And with that disclaimer out of the way…let’s get to the good stuff!
approximately top 5: communist bratislava
1) lunch at drak and finch
OK, this sandwich isn’t really communist. But we’re going to need to get something to eat before our tour starts. I recommend stopping at Drak and Finch. This is an adorable cafe hidden behind a bend in the Old Town, not far from Bratislava Castle. Kick back and relax with one of their freshly prepared sandwiches and refreshing iced coffee. (Yes, I was incredibly excited to find ice in Europe.) And don’t let the name bother you. There’s no dragon meat in the sandwiches.
For dessert, we’ll head to Luculus, which some say is the best ice cream in Bratislava. I always recommend getting half sorbet and half ice cream because I think the sorbet makes the ice cream magically healthy.
My sorbet was blueberry and the terrifying black ice cream was called Diesel. I had no idea what the flavor was, but I can’t resist weird ice creams, so I was hoping it was made with motorcycle grease. It tasted more like cherry and coconut to me. Definitely give the Diesel a try.
2) snp square
OK, it’s time for the Communist tour to start! Slovakia was communist for about four decades, which isn’t long in the grand scheme of things. But there are still many monuments from the Soviet period around Bratislava. One of the most prominent monuments close to the Old Town is this one dedicated to the Slovak National Uprising in 1944. It’s known as SNP Square.
Many Slovak political protests have taken place in SNP Square, including the protests that led to the Velvet Revolution and the end of communism in Czechoslovakia. More recently, there were massive protests here when a journalist named Ján Kuciak was murdered and people believed the government was involved. (The Prime Minister of Slovakia ended up resigning because of the protests.)
But these statues honor the Slovaks who unsuccessfully attempted to overthrow the Nazi occupation. Our guide, whom I shall call Ivan, said that you can tell the monument was built by the Soviets because of the idealized and muscular figure of the “working Slovak” man in the front of the monument. There’s a couple of ladies lurking behind our hero and crying. I guess the message of the statue is that a woman’s place is wearing geometric hats and not holding weapons.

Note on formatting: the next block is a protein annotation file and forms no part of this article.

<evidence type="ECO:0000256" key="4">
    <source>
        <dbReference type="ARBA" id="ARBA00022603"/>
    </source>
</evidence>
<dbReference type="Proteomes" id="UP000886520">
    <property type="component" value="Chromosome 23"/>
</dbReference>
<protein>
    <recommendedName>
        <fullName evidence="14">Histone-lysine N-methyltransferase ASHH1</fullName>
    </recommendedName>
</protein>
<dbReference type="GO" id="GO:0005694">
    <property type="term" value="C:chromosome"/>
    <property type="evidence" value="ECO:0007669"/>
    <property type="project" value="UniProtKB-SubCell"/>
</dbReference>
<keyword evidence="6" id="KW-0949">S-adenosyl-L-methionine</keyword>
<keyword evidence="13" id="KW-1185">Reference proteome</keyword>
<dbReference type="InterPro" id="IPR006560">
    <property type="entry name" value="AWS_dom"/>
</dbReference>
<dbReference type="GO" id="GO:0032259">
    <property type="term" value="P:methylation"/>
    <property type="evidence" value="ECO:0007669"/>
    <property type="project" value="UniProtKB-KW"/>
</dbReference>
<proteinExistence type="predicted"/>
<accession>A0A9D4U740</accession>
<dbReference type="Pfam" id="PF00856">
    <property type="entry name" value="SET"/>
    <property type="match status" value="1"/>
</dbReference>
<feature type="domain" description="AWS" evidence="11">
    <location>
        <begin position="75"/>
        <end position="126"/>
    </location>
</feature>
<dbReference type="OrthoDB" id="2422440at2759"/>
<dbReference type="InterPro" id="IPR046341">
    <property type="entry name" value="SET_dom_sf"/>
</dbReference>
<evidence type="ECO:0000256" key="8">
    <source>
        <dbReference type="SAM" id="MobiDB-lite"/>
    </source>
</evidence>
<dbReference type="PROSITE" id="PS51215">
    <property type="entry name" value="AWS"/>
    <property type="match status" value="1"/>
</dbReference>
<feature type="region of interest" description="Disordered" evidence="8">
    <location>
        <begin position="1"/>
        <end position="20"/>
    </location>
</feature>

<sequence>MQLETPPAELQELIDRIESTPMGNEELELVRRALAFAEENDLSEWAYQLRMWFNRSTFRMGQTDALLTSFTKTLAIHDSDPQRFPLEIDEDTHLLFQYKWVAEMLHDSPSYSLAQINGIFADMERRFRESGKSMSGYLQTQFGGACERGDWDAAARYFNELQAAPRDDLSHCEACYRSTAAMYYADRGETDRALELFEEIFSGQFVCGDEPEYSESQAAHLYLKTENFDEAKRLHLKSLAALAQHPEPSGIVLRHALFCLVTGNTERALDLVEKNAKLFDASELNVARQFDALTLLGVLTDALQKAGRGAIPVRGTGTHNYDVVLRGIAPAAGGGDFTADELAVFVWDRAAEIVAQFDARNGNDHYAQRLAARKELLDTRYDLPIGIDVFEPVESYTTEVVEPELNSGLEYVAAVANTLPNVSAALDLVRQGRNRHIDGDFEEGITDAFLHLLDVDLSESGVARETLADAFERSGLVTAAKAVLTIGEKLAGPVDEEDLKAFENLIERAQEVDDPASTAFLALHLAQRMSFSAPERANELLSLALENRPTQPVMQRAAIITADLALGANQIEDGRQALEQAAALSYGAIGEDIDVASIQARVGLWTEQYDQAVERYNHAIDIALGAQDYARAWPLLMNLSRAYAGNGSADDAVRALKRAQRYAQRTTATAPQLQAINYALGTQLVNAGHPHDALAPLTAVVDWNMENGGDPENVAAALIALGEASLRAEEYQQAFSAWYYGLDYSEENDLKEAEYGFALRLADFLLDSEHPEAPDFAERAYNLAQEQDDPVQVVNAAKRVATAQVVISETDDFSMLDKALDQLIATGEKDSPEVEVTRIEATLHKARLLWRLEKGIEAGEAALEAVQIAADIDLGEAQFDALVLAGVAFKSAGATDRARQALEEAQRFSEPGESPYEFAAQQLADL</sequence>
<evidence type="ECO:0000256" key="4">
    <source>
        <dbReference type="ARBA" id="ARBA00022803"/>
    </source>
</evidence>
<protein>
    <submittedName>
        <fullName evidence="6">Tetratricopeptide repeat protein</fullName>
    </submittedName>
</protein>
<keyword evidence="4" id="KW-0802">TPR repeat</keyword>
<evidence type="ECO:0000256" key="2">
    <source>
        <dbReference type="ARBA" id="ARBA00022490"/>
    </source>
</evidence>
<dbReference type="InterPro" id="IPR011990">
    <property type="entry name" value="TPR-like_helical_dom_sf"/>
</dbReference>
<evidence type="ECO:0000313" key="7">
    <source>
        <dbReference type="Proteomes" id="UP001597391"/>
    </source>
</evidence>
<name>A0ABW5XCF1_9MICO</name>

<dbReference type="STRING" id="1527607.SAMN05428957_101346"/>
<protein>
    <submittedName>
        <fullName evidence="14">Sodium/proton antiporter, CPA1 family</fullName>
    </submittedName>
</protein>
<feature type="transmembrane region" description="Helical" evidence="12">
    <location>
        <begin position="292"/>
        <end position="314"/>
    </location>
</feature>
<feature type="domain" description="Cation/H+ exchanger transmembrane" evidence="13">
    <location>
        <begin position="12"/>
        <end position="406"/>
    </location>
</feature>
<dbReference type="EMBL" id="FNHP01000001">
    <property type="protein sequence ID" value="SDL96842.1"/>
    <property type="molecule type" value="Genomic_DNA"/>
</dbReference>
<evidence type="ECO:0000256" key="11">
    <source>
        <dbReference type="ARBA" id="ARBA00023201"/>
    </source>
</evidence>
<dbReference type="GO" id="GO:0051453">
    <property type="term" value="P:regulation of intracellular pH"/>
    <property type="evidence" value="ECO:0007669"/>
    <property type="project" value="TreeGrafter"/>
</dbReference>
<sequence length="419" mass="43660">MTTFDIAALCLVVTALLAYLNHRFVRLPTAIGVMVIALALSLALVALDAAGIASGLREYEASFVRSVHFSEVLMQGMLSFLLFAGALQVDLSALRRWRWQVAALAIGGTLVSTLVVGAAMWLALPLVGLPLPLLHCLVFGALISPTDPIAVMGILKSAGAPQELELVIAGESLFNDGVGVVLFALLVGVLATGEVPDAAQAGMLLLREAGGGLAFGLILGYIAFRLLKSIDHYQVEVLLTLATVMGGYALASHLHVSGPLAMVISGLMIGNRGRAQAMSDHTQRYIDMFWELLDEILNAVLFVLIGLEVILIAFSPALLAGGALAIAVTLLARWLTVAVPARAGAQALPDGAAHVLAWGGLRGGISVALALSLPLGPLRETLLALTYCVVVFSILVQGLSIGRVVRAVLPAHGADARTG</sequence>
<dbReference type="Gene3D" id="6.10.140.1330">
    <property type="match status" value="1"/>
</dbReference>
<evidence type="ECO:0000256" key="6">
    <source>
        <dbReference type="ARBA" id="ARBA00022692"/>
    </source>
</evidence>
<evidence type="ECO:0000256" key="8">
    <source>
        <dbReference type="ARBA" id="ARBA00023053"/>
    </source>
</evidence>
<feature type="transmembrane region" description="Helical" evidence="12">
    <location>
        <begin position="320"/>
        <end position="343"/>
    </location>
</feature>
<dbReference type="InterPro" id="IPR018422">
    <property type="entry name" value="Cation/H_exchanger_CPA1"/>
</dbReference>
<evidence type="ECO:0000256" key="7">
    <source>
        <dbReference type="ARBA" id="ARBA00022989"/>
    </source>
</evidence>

3) assorted ugly communist oddments
Bratislava is almost as famous for its fountains as it is for Bratislava Castle. It has over 140 fountains. But maybe the most famous is this fountain that looks kind of like a giant metal lotus flower. (It’s actually a linden flower because that’s the official flower of Slavs.)
This is Druzba, and it’s the largest of all the fountains in Bratislava. It was built in 1980, so it’s also a Communist Fountain. I imagine the linden flower was chosen to emphasize the connection with the other Slavic countries, which were also communist.
The only problem is that when I visited Bratislava, Druzba wasn’t running. Ivan said that the government was trying to repair the fountain before the next election. That’s so brazenly cynical, I almost have to admire it.
Ready for more ugly Communist architecture? Well, this building is sometimes called the ugliest building in Bratislava. It looks like a top ready to spin into the city. This is also a later socialist construction. It wasn’t finished until 1983.
The locals have lots of nicknames for this creature, like “the Pyramid” or “the iron fist”. But it was designed to be the Building of Slovak Broadcasting. But you can still attend concerts here. I wonder if the oddball design makes the acoustics better or worse.
4) slavin memorial
OK, finally we arrive at the biggest monument of Communist Bratislava. Ivan took us via public transportation over here. One reason I like taking tours with locals is that they can show you how to use the public transpo. It can be a little intimidating figuring out how to use buses, subways, and trams in a foreign city, especially if you don’t speak the language.